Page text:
Etymology
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Words related to rheum

*sreu- 

Proto-Indo-European root meaning "to flow."

It forms all or part of: amenorrhea; catarrh; diarrhea; gonorrhea; hemorrhoids; maelstrom; rheo-; rheology; rheostat; rheum; rheumatic; rheumatism; rheumatoid; rhinorrhea; rhythm; seborrhea; stream.

It is the hypothetical source of/evidence for its existence is provided by: Sanskrit sravati "flows," srotah "stream;" Avestan thraotah- "stream, river," Old Persian rauta "river;" Greek rhein "to flow," rheos "a flowing, stream," rhythmos "rhythm," rhytos "fluid, liquid;" Old Irish sruaim, Irish sruth "stream, river;" Welsh ffrwd "stream;" Old Norse straumr, Old English stream; Lettish strauma "stream, river;" Lithuanian sravėti "to trickle, ooze;" Old Church Slavonic struja "river," o-strovu "island," literally "that which is surrounded by a river;" Polish strumień "brook."

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rheumatic (adj.)

late 14c., reumatik, "of the nature of, consisting of, or pertaining to rheum," from Old French reumatique (Modern French rhumatique), from Latin rheumaticus (Medieval Latin reumaticus) "troubled with rheum," from Greek rheumatikos, from rheuma "discharge from the body" (see rheum).

By 1738 with the meaning "suffering from rheumatism;" the sense of "pertaining to or caused by rheumatism" is by 1886.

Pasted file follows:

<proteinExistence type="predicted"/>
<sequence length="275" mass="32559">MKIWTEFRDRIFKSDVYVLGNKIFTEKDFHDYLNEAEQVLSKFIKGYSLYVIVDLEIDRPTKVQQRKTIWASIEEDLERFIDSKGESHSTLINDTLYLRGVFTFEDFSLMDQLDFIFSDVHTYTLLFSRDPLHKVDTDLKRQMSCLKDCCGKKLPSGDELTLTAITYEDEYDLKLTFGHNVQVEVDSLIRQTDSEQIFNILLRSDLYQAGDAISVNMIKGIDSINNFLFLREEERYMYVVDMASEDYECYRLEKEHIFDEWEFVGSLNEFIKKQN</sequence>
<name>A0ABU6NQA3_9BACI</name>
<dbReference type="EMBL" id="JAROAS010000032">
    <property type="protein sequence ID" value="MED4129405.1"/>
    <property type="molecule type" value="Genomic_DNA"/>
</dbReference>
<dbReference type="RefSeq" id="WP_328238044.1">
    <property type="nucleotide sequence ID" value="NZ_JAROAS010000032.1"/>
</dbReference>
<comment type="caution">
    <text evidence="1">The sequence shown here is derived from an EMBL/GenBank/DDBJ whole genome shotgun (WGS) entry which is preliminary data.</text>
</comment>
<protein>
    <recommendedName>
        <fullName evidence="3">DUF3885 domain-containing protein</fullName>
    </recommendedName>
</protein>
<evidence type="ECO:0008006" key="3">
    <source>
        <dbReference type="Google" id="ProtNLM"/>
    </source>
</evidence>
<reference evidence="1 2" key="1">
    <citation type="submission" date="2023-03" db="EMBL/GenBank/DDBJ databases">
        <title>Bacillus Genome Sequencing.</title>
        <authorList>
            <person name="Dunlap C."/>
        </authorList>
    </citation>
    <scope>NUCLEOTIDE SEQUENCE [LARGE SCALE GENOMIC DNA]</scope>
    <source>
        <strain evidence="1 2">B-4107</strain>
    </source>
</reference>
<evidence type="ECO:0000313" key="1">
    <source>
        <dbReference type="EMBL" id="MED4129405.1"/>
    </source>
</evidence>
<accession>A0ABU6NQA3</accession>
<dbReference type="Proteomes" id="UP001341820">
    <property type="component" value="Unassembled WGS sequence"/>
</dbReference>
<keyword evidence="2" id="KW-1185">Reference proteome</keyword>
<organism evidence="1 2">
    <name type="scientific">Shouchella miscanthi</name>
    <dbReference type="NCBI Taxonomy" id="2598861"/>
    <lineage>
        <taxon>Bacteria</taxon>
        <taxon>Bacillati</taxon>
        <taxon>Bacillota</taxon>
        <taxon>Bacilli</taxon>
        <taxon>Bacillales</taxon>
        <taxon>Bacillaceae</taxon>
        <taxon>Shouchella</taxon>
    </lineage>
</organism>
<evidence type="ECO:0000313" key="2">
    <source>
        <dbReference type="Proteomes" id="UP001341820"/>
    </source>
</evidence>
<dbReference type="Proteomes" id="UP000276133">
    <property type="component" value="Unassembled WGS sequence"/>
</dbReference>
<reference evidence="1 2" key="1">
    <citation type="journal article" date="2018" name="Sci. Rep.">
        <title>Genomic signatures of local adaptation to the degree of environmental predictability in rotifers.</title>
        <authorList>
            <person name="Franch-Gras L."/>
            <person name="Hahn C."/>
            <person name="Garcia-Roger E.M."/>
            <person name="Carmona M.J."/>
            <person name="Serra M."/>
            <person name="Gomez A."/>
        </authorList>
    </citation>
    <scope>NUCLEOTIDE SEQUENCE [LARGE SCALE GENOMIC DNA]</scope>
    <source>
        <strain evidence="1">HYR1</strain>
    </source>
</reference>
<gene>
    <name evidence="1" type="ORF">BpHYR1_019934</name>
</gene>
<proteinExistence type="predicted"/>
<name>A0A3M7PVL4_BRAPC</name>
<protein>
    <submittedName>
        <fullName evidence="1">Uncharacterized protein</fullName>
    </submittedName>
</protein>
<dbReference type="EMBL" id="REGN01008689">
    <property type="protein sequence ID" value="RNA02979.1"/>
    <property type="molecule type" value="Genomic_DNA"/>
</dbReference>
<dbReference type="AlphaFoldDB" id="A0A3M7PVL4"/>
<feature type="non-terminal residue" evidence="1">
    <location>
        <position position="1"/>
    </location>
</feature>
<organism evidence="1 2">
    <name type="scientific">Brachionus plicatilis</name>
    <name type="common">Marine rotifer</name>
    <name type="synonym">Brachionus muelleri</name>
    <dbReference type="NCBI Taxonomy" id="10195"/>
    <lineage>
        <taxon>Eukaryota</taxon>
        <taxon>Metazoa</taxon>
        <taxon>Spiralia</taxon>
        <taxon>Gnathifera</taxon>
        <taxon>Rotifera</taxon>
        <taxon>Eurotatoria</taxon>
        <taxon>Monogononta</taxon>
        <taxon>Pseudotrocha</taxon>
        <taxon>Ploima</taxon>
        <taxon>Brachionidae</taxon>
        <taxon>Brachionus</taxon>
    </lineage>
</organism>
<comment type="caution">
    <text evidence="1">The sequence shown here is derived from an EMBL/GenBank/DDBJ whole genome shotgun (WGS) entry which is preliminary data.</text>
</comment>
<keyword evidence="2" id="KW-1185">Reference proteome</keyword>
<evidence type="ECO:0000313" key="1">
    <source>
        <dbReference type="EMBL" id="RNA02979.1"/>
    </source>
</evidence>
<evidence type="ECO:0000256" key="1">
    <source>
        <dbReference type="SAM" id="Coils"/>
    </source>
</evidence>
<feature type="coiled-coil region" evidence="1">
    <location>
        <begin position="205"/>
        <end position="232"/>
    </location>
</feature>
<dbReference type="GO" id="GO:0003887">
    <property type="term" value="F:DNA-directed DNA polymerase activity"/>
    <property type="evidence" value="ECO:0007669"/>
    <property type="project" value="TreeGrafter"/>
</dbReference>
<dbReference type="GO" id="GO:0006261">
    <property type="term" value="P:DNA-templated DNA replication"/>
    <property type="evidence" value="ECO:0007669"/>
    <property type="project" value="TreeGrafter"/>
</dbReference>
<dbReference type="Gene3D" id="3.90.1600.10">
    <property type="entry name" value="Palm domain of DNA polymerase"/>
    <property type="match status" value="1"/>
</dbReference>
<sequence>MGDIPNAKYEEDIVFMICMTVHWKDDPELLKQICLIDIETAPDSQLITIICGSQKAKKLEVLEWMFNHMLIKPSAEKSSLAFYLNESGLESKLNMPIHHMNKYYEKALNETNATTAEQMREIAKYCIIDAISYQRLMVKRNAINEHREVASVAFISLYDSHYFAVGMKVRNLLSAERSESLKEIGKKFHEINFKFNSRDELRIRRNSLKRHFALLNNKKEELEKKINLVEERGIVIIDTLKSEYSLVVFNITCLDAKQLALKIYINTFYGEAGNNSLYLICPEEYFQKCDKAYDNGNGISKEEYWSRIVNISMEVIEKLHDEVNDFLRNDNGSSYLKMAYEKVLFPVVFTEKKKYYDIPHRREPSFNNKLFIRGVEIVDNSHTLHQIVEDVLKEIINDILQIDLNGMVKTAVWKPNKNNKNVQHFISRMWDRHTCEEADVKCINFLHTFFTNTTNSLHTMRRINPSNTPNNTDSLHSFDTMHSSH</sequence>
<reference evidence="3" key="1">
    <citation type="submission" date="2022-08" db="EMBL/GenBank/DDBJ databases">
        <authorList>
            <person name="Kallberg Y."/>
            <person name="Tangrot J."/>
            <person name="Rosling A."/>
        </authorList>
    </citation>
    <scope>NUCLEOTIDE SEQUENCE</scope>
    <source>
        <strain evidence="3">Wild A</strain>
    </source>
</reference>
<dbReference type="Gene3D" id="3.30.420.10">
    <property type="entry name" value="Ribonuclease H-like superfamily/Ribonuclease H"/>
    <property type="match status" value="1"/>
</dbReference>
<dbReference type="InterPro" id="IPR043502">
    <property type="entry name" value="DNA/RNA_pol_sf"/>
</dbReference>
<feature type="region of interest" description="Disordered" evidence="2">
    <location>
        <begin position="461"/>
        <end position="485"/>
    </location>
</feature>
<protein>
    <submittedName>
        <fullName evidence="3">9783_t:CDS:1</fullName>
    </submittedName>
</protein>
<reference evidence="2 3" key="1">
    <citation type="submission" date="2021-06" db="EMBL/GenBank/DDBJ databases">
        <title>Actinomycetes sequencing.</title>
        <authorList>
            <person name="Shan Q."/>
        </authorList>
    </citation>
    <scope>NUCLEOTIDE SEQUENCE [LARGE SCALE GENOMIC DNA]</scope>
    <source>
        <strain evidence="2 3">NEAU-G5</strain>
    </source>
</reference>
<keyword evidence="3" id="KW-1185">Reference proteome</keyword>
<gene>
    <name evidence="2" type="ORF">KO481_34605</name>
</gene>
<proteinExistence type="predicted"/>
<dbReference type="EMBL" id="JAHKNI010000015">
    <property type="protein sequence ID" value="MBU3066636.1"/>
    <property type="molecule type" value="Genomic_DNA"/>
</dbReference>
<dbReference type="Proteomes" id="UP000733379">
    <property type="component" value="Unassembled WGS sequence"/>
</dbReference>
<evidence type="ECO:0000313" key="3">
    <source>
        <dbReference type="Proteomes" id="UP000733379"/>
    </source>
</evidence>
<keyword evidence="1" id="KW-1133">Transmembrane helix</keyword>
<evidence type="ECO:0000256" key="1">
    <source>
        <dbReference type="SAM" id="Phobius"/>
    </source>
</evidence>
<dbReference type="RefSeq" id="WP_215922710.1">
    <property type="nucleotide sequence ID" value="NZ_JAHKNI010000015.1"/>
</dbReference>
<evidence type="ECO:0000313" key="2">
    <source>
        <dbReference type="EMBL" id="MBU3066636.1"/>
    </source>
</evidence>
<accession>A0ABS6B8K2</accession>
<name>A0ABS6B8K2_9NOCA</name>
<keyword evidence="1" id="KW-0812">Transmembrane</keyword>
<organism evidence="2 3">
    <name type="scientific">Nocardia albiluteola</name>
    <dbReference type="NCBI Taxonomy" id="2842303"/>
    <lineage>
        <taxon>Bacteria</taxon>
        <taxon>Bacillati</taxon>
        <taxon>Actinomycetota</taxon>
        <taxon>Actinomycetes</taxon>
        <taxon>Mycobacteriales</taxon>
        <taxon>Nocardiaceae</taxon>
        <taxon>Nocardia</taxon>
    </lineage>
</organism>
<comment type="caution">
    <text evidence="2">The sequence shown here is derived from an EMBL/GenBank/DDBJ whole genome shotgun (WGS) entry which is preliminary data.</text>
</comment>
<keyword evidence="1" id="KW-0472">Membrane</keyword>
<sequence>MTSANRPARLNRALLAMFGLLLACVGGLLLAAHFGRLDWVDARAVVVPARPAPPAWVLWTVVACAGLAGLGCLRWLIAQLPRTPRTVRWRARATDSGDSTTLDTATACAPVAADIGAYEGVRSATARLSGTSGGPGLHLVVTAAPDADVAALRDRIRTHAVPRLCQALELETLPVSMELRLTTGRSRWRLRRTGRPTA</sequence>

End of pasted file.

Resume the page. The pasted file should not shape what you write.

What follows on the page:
rheumatism (n.)

1680s as a name applied to various similar diseases causing inflammation and pain in the joints, from Late Latin rheumatismus, from Greek rheumatismos, from rheumatizein "suffer from the flux," from rheuma "a discharge from the body" (see rheum). "The meaning of a disease of the joints is first recorded in 1688, because rheumatism was thought to be caused by an excessive flow of rheum into a joint thereby stretching ligaments" [Barnhart].

rheumatoid (adj.)

"resembling rheumatism or its symptoms," 1847, from Greek rheumat-, stem of rheuma "a discharge from the body" (see rheum) + -oid. Rheumatoid arthritis (1859, A.B. Garrod) is a disease of the joints characterized by inflammation and degenerative changes.

rheumatology (n.)

"study of rheumatism and rheumatic diseases," 1949, from Greek rheumat-, stem of rheuma "discharge" (see rheum) + -ology. Related: Rheumatologist.

rheumy (adj.)

1590s, "rheumatic, full of rheum, affected by rheum," from rheum + -y (2).